Is HBO’s Euphoria Glamorizing Drugs?


Grace Franklin

Euphoria shows both the beautiful highs and terrifying lows of addiction.

On Sunday, January 9, the highly acclaimed teen drama Euphoria released the 1st episode of its long-awaited 2nd season. Since its release in June 2019, Euphoria has made a huge impact on teens’ view of what is “cool” and what is “normal,” and has brought light to issues that many people are silently struggling with.


The show dives deep, exploring family struggles, identity confusion, sexuality, domestic abuse, bullying, and most notably, drug abuse. The main character, 17-year-old Rue, is a drug addict struggling in her path to recovery. While the show does exhibit the ugly reality of using hard drugs, the glamorous makeup, strobe lights, magical soundtrack, and sheer normality of daily drug use may send the opposite message to viewers.

Because of the nature of the show – lively parties, beautiful people, stunning visuals – many people argue that Euphoria, to an extent, does glamorize the use of drugs by making them out to be fun and, well, euphoric. However, the reality is that drugs can be fun and euphoric, and hiding that truth from viewers would diminish the authenticity of the show.

What’s important is that Euphoria shows the ugly aspects of drug addiction just as much, if not more, than the fun parts, violently reminding viewers that these choices do have major consequences. The 1st season begins following Rue’s overdose and time in rehab. Not only does the show include these events, but showcases them in graphic detail – Rue lying on the floor in her bedroom, passed out with vomit all over her face while her younger sister finds her and calls 911 – essentially a horror story that no teen would want to replicate.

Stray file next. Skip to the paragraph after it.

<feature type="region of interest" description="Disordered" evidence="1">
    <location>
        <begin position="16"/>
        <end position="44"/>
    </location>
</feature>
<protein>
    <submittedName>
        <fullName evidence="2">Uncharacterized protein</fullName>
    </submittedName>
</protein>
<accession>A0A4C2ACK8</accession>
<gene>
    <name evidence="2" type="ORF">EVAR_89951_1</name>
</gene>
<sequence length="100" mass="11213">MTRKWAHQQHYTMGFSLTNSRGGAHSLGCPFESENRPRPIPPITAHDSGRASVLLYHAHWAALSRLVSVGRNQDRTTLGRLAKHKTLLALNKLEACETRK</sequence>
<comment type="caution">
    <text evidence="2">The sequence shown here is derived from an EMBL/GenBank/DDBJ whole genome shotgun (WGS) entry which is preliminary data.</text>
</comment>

In almost every episode following, Euphoria continues to showcase the wide variety of repercussions of addiction. Jules refuses to continue her relationship with Rue unless she stops using, revealing the effects it has on relationships. Rue begs Fez for drugs and, in a refusal to leave his house without them, ends up being forced to take extremely dangerous fentanyl by a violent dealer, highlighting the dangerous situations drugs can get you into. At a party, Rue snorts coke after previously taking heroin and begins to go into cardiac arrest, showing the very real health risks of drugs. These situations are meant to scare people, as they are the real potential consequences of drug addiction, and I applaud the directors of the show for their inclusion.

Avid Euphoria fan senior Izzy Grassini believes that the series does not glamorize drugs, as it “shows how unhappy all of the characters are throughout it, taking Rue for example. It doesn’t show that she’s having a good time.”

“I don’t think that the show’s intention is to normalize daily drug use – but I guess everyone is going to be affected by the show differently in that regard,” she added.

Ultimately, I believe that Euphoria does an outstanding job of exposing the reality of teen drug addiction, while also managing to create a beautiful and intriguing show. It is true that everyone’s viewing experience will be different, and while the show may unintentionally make some want to try drugs even more, the overall message it sends is that drug addiction is something incredibly dangerous and difficult.